Governments generally want prosperity as much as they want security. Citizens of democracies assume national leaders must take care of their people to remain in power, since in democratic systems leaders blamed for poor economic performance get voted out of office. Even in authoritarian states, national leaders usually cannot survive for long if they prove incapable of meeting the populace's expectations of prosperity. Outside governments opposed to the DPRK's nuclear ambitions have approached the problem as if the Pyongyang regime wants prosperity as much as it wants security. Thus Chinese officials have tried to persuade Pyongyang to follow the post-Mao Chinese model by marketizing the economy while maintaining a one-party dictatorship, and Seoul and Washington have promised North Korea increased economic aid and cooperation as a reward for de-nuclearization.

     This has not worked, however, for two reasons. First, the Kim regime values security much more than prosperity. Second, the state is so much more powerful than society in North Korea that the regime can survive its consistent failure to deliver prosperity to most of the country.

     Liberalizing the economy and opening the country wider to international trade would undoubtedly stimulate productivity and raise living standards but the regime apparently fears this path would lead to challenges to the government's monopoly over political power by empowering society and by allowing in dangerous ideas. In 2009, for example, the government announced a currency "reform" that required all citizens to immediately exchange their North Korean won for new banknotes. The amount of new currency an individual could draw was limited to a maximum of about US$260, regardless of the amount of old currency turned in.3 The apparent purpose of the move was to wipe out the savings accumulated by a nascent middle class through unauthorized black-market trading. The regime demonstrated it preferred a weak society to a wealthy society.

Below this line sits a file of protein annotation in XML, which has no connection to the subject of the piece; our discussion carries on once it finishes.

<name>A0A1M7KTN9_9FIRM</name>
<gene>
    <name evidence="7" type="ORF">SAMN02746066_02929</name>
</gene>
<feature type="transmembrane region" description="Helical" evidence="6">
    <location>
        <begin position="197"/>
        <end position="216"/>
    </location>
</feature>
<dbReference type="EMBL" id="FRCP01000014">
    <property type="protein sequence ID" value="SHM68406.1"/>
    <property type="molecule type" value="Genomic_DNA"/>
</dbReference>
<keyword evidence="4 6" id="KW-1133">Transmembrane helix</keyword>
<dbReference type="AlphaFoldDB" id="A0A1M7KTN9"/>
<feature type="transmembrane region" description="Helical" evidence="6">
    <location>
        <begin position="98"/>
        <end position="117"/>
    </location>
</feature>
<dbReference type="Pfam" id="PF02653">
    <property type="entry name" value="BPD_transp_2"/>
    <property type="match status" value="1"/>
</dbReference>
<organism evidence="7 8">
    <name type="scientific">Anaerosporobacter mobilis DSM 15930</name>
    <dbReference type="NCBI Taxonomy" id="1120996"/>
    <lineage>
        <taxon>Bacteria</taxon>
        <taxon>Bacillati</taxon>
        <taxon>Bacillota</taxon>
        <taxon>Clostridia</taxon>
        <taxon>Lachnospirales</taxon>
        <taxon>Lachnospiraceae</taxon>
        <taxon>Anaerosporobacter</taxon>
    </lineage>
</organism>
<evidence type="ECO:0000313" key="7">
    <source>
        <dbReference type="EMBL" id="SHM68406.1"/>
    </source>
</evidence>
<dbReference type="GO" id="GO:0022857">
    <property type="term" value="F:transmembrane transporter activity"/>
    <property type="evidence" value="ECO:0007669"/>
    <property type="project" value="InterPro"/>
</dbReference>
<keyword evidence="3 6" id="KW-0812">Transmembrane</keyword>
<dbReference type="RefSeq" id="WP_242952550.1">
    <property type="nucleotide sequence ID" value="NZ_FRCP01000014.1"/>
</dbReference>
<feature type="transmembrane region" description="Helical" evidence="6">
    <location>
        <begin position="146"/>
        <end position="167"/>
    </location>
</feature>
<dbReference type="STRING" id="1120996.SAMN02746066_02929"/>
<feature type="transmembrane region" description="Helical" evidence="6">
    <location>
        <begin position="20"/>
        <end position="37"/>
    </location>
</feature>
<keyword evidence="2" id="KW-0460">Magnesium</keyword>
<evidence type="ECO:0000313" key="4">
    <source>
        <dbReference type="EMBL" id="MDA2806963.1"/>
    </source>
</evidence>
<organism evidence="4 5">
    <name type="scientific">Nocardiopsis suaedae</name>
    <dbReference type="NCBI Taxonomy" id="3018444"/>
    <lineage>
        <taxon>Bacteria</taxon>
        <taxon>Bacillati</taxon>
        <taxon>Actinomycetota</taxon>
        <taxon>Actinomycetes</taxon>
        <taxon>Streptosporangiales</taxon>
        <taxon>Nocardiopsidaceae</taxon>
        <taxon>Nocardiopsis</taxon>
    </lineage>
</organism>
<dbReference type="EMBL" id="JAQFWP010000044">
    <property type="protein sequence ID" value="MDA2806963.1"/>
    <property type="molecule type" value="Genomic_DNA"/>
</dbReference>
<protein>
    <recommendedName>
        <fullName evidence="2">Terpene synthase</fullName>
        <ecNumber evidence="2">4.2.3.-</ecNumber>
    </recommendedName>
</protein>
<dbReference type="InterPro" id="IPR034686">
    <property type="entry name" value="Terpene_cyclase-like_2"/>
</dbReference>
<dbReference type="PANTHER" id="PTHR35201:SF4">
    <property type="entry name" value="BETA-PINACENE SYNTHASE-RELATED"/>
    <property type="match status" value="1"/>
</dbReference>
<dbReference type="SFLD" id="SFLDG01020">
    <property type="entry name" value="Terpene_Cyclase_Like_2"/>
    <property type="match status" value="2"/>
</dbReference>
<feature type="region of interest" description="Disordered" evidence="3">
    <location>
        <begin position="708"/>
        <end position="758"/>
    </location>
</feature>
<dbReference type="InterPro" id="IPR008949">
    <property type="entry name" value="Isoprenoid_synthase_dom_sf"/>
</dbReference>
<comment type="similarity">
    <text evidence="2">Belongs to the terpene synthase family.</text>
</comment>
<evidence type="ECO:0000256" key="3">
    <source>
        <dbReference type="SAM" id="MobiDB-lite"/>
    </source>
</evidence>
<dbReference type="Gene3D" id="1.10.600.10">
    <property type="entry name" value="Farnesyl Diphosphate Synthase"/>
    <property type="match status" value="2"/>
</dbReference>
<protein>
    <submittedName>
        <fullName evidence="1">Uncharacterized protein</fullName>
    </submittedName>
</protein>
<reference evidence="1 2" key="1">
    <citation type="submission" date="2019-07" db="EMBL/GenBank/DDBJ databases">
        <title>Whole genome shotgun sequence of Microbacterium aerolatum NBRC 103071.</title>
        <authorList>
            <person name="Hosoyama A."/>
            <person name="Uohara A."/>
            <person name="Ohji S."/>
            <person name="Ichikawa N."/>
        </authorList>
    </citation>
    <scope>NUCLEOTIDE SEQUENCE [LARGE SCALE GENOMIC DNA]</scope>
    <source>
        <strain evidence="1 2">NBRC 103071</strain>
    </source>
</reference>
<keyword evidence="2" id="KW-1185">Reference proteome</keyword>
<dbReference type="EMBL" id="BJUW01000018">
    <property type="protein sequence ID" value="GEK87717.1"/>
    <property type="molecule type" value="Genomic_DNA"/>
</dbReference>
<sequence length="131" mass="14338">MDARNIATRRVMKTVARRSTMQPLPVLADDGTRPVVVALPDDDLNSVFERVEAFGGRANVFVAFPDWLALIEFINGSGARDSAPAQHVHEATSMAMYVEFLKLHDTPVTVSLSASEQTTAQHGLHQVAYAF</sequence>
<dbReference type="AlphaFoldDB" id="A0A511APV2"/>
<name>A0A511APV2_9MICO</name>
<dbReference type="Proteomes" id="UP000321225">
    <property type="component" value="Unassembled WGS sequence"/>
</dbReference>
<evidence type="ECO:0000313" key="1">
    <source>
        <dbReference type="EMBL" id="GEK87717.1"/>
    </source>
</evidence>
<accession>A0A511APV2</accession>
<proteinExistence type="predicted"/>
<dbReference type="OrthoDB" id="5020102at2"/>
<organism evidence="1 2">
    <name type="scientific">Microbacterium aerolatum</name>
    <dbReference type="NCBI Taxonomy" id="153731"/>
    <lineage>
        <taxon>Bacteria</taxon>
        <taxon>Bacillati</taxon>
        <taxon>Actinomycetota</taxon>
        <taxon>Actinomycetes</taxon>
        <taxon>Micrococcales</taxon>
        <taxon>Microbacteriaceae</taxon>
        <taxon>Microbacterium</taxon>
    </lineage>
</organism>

The regime does seem to worry about keeping the 2.5 million residents of Pyongyang happy; accordingly, they enjoy a comfortable lifestyle relative to the other 90 percent of North Koreans. Those outside Pyongyang rely heavily on foraging and illegal informal markets to survive—but they lack the ability to overthrow the government. Even if North Korea's economic bounty is meager, if there is enough to keep the military leadership and residents of Pyongyang content, the regime can remain in power.

     Therefore, the idea of trading their nuclear weapons for a promised economic payoff that they view ambivalently is unappealing to Kim and his inner circle. Nor are signals of hostility from the United States and South Korea enough to frighten Pyongyang into giving up its nuclear-weapons and missile programs. Pyongyang welcomes a permanent atmosphere of tension between itself and its adversaries as a boost to the regime's domestic legitimacy. The notion of endless hostility toward the DPRK from the powerful United States, an ever-present theme of domestic propaganda, provides an excuse for North Korea's economic hardships and seemingly affirms the strength and heroism of a government that continually succeeds in holding the Americans at bay.

There Is No Military Option